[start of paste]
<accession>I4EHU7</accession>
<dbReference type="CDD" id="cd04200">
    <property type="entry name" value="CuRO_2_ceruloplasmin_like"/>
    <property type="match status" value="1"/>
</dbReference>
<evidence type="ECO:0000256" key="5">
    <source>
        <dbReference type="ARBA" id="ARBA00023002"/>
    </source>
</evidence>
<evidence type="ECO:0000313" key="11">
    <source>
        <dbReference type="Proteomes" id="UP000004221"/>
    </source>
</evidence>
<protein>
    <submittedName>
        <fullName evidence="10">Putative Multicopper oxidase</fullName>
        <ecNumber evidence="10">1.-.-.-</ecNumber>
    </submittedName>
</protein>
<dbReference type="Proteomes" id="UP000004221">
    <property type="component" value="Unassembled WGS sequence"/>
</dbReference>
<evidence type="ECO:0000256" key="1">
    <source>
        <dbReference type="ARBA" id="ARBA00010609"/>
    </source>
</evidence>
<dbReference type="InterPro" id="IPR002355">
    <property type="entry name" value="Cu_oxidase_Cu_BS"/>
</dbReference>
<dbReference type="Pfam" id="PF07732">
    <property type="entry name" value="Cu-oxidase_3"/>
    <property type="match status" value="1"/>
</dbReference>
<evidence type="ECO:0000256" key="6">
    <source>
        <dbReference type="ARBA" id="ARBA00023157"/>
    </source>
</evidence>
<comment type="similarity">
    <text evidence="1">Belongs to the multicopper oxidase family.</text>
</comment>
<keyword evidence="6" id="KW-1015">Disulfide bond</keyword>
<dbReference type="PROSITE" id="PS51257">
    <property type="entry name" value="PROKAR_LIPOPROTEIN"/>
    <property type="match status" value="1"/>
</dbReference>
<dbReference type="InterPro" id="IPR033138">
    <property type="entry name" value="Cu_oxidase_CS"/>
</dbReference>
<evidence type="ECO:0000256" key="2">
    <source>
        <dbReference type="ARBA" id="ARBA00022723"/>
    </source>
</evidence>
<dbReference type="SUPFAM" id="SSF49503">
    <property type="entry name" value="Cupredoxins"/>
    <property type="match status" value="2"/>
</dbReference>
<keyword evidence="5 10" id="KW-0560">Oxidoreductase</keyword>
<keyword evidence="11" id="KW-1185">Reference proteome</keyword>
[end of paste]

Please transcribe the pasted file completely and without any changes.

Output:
<accession>I4EHU7</accession>
<dbReference type="CDD" id="cd04200">
    <property type="entry name" value="CuRO_2_ceruloplasmin_like"/>
    <property type="match status" value="1"/>
</dbReference>
<evidence type="ECO:0000256" key="5">
    <source>
        <dbReference type="ARBA" id="ARBA00023002"/>
    </source>
</evidence>
<evidence type="ECO:0000313" key="11">
    <source>
        <dbReference type="Proteomes" id="UP000004221"/>
    </source>
</evidence>
<protein>
    <submittedName>
        <fullName evidence="10">Putative Multicopper oxidase</fullName>
        <ecNumber evidence="10">1.-.-.-</ecNumber>
    </submittedName>
</protein>
<dbReference type="Proteomes" id="UP000004221">
    <property type="component" value="Unassembled WGS sequence"/>
</dbReference>
<evidence type="ECO:0000256" key="1">
    <source>
        <dbReference type="ARBA" id="ARBA00010609"/>
    </source>
</evidence>
<dbReference type="InterPro" id="IPR002355">
    <property type="entry name" value="Cu_oxidase_Cu_BS"/>
</dbReference>
<dbReference type="Pfam" id="PF07732">
    <property type="entry name" value="Cu-oxidase_3"/>
    <property type="match status" value="1"/>
</dbReference>
<evidence type="ECO:0000256" key="6">
    <source>
        <dbReference type="ARBA" id="ARBA00023157"/>
    </source>
</evidence>
<comment type="similarity">
    <text evidence="1">Belongs to the multicopper oxidase family.</text>
</comment>
<keyword evidence="6" id="KW-1015">Disulfide bond</keyword>
<dbReference type="PROSITE" id="PS51257">
    <property type="entry name" value="PROKAR_LIPOPROTEIN"/>
    <property type="match status" value="1"/>
</dbReference>
<dbReference type="InterPro" id="IPR033138">
    <property type="entry name" value="Cu_oxidase_CS"/>
</dbReference>
<evidence type="ECO:0000256" key="2">
    <source>
        <dbReference type="ARBA" id="ARBA00022723"/>
    </source>
</evidence>
<dbReference type="SUPFAM" id="SSF49503">
    <property type="entry name" value="Cupredoxins"/>
    <property type="match status" value="2"/>
</dbReference>
<keyword evidence="5 10" id="KW-0560">Oxidoreductase</keyword>
<keyword evidence="11" id="KW-1185">Reference proteome</keyword>